“So please don’t call or talk or say hello,” she told him. “Unless you need something, of course.” Her tone was hopeful, like she wanted him to need something, to need her perhaps. She was trying to hold that hope in, not let it out and grow and metastasize until he was gone forever from her life.

At the end of junior year it was briefly Josh, white Josh this time, until it wasn’t. One night he was falling asleep on her lap while they were talking on the couch, her two roommates crouched up against the wall in the next room eavesdropping and praying against them, because they knew he would be bad news. A week later he went to the Castro district in San Fran on Halloween without her, and that was the end of it. He quickly turned fat the following semester and she counted Halloween one of the luckiest days of her life. By senior year it was Steven, very shortly Steven. The relationship—it was reciprocated and official this time, prompted by announcements and sweaty hand-holding and verified dates—endured three weeks to be exact, before she told him she hated video games, and he told her he wasn’t feeling it anymore. She offered to try. “It’s not going to work,” he said, not explaining how he could know the future outcomes of her efforts. Still love, even the crappy kind, can be useful sometimes.

 

For years, Paul would make cameos in her dreams. He sat in the last row of her lecture on consciousness, dressed in his usual all-black ensemble, as if in perpetual preparation for some awful thing happening. He did not take notes on anything she was saying, either because he did not care or because he already knew. In her dreams, a philosophy major in the first row raised his hand and announced that everything has consciousness—tables, chairs, Siri, all of it—because if they didn’t we would have a much bigger problem on our hands, like how to figure out who was conscious and who wasn’t. “Fuck,” Christine said. “Why are philosophers always going around calling a cow a spade?” Paul did not say anything, did not quote Euclid.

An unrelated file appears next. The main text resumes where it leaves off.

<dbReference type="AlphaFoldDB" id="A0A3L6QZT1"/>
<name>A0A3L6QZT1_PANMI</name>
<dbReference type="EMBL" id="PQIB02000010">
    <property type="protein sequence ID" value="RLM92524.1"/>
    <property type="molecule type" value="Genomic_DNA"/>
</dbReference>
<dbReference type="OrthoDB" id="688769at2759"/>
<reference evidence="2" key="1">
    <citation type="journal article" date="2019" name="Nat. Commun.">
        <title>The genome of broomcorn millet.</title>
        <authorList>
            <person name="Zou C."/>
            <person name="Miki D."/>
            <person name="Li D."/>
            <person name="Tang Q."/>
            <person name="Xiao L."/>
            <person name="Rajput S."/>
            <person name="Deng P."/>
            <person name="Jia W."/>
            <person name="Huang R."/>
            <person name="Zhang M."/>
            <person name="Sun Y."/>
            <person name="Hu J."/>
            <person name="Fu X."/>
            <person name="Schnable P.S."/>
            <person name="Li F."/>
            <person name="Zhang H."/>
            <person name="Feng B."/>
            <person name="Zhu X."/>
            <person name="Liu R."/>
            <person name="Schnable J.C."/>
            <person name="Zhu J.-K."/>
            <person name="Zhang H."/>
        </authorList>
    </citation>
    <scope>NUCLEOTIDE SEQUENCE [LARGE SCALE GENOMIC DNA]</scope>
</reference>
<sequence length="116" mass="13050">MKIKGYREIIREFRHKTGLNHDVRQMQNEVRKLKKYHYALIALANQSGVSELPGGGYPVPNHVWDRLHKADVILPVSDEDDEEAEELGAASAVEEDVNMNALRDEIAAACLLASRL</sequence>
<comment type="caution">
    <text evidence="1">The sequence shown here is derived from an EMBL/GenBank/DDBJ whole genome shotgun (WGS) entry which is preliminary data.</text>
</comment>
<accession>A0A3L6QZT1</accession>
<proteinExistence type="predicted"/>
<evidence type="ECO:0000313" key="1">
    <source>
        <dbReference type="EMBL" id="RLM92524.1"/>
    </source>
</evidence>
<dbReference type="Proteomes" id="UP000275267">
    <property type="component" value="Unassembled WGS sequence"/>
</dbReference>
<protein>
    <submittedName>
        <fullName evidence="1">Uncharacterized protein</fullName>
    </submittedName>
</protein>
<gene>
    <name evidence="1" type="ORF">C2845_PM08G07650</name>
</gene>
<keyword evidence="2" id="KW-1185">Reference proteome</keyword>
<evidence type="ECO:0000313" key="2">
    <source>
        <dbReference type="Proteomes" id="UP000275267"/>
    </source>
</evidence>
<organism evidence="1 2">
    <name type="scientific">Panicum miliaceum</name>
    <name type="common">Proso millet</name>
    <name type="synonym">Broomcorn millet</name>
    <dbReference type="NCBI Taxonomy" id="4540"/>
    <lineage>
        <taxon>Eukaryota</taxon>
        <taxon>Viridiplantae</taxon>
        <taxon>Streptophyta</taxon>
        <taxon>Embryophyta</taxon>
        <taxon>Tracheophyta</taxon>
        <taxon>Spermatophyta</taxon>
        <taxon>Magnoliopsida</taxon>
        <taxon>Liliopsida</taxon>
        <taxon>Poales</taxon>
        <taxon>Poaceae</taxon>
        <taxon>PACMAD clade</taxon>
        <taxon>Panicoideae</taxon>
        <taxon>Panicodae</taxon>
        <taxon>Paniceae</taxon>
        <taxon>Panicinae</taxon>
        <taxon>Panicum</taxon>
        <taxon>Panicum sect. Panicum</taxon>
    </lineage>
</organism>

She severed herself from that dream, woke up next to her husband, who was the antithesis of Paul—a foreigner to nuance; fluffy and excessive. She tried writing to Paul that day, but everything she put down was self-indulgent and contrived. Couldn’t she just say, hi, how are you, it’s been a while, and leave it at that, like that one Adele song? She let the residue of the dream slip away while she became temporarily enraptured by a photographer who had taken her wedding pictures, and now her anniversary portraits. The portraits were her husband’s idea, a notion he got into his head when he saw a risqué photo of a girl climbing a truck in a sheer white shirt and rust-colored shorts. He handed her the photo late one night, just before he climbed into bed. “This is what I want,” he told her. She passed the picture to the photographer, and he drove her up a deserted canyon, down a winding private road littered with “No Trespassing” and “Smile! You’re on camera” signs. The two of them smiled as they were told, got out of their vehicle, and found themselves atop a deserted pick-up truck painted half in green, half in white, like someone who had changed their mind too late. “Say I’m beautiful,” he commanded. “I’m beautiful,” she answered, laughing. “Say his name,” the photographer asked. “Luc,” she said, meaning Paul.

Her husband loved the photos and didn’t mind that it came with a photographer six years his senior whose supremely fitted shirts testified to the kind of man that he was. But the photographer didn’t last. It ended come senior portrait time when he became involved with a girl with compliant eyes who became his spokeswoman at all the local high schools. This was good for business. Christine thought of Evans Hall and forgave the photographer for what he never did apologize for.

In a different dream Paul showed up at one of her academic parties. Academics were notoriously tolerant, as were people dreaming, so Christine did not think it strange when Paul broke through the door and infiltrated the room like the dengue. She followed him, wanting contagion. She ran up the stairs two steps at a time and found Paul standing in the attic, among the sleds she used to see during the winters in Boston. “Is it even possible to die?” he asked her. Before she could answer, he slipped out the window, a single sled in tow. She followed, and when she got to the windowsill she saw that the night sky was burning with a constellation of newborn suns.

“Stars’ Pyre,” she called, remembering the name he preferred.

 

© Christine Ma-Kellams
[Christine Ma-Kellams is a recipient of the 2018 Forge Fellowship]